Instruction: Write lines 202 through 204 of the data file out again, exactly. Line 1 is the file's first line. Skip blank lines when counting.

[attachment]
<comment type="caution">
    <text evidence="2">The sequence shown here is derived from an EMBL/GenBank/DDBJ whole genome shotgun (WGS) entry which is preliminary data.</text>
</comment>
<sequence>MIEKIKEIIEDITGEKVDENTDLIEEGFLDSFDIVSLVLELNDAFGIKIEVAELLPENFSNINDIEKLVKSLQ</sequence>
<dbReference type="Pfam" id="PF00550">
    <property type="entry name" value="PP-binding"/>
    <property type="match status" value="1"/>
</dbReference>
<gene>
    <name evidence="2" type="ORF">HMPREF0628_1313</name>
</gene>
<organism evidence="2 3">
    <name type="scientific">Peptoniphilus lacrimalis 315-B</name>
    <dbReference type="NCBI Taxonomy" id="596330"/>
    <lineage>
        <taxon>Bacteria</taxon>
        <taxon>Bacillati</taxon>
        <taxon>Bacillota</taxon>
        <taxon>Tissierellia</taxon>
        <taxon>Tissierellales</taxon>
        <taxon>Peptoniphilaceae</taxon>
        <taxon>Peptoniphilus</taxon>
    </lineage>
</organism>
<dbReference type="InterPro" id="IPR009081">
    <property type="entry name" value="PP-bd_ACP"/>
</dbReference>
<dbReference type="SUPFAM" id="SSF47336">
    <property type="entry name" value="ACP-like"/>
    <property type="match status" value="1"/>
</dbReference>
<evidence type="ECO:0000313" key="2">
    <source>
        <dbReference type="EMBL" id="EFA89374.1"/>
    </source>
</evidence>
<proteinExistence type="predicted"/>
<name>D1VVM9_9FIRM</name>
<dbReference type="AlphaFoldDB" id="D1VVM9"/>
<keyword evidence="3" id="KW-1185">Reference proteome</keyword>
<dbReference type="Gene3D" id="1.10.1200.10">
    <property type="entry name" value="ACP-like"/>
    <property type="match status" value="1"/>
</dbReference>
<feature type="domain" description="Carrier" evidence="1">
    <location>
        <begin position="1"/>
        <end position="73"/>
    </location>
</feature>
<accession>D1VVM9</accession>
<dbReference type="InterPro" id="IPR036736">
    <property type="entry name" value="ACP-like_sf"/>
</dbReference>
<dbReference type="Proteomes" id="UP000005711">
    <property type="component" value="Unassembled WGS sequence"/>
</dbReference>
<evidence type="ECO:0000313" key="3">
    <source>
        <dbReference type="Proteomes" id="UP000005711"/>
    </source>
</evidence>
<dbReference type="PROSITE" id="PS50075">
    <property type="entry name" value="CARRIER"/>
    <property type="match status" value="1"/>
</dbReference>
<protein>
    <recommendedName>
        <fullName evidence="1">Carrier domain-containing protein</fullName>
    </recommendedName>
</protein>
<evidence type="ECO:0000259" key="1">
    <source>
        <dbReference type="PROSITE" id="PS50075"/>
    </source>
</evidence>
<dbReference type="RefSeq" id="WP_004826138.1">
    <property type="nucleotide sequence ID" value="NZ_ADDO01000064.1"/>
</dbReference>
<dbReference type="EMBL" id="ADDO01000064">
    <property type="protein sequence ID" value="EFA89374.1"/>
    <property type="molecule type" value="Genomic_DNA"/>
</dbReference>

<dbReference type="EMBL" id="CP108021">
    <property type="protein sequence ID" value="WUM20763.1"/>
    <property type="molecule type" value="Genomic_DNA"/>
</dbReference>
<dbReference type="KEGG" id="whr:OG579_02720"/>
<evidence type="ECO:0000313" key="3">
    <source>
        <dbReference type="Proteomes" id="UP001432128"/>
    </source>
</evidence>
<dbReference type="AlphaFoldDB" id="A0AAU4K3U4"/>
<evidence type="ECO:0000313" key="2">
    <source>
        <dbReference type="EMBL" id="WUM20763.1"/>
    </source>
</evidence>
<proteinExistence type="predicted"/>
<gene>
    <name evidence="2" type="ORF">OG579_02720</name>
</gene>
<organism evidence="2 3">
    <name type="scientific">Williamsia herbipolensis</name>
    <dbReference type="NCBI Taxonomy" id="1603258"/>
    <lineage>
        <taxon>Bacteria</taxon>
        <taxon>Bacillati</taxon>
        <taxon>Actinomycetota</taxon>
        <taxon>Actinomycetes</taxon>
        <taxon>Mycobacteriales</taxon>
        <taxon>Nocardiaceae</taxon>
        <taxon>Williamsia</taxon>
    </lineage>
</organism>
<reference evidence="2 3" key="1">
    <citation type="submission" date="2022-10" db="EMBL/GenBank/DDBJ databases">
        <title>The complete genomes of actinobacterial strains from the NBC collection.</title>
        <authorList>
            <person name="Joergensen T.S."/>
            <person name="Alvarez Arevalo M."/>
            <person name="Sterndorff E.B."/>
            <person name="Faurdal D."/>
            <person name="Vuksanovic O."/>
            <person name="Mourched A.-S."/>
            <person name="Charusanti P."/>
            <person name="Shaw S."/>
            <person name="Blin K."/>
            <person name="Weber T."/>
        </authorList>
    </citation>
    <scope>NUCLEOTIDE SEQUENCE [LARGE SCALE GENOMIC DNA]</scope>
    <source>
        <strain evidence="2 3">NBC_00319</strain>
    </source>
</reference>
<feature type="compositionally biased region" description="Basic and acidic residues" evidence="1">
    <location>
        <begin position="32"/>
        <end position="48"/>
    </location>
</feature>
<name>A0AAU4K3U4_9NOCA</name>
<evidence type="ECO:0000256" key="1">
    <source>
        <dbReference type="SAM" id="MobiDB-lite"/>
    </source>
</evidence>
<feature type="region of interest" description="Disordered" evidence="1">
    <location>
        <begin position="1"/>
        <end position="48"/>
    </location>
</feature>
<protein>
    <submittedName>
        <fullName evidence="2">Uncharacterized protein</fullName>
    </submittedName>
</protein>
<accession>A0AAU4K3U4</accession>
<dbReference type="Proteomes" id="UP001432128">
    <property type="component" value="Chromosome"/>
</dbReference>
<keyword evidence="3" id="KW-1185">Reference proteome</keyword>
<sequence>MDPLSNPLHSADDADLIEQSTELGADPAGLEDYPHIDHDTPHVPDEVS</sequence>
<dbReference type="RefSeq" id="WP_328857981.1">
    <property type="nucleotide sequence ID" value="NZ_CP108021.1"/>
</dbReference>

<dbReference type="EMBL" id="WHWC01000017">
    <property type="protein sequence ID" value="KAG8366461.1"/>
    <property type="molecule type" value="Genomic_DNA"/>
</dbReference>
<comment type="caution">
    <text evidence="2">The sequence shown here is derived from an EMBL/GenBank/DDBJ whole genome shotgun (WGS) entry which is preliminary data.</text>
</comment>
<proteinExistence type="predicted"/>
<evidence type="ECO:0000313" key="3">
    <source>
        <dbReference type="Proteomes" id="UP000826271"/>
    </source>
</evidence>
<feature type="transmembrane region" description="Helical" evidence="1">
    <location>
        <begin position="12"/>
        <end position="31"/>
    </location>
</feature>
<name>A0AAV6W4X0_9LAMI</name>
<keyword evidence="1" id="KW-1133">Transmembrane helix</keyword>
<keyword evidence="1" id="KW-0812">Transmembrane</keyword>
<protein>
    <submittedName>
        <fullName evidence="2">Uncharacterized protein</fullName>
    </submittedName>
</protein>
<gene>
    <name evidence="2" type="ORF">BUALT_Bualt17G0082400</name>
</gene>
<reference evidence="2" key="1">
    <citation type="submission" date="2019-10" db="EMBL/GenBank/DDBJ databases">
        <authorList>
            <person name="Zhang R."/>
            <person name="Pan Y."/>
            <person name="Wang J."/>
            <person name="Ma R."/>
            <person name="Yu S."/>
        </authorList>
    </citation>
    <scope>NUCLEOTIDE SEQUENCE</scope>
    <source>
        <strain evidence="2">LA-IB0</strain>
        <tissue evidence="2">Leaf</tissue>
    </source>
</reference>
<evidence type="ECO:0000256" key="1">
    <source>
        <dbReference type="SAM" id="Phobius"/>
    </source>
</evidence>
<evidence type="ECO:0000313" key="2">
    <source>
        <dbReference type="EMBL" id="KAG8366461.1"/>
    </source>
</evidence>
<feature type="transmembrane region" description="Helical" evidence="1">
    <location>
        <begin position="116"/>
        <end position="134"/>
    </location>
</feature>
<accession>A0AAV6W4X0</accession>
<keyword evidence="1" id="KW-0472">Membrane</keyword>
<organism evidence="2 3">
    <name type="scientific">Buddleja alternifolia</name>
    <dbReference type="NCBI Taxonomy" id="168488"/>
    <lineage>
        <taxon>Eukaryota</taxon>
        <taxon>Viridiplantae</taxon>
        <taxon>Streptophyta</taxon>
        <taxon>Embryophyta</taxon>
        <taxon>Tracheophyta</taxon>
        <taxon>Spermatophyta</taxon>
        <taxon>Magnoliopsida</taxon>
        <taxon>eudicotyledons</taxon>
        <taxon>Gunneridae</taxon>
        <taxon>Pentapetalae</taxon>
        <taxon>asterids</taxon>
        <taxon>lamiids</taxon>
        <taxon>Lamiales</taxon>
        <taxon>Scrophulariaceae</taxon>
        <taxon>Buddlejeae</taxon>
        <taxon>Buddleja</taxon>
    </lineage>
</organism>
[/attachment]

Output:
        <authorList>
            <person name="Zhang R."/>
            <person name="Pan Y."/>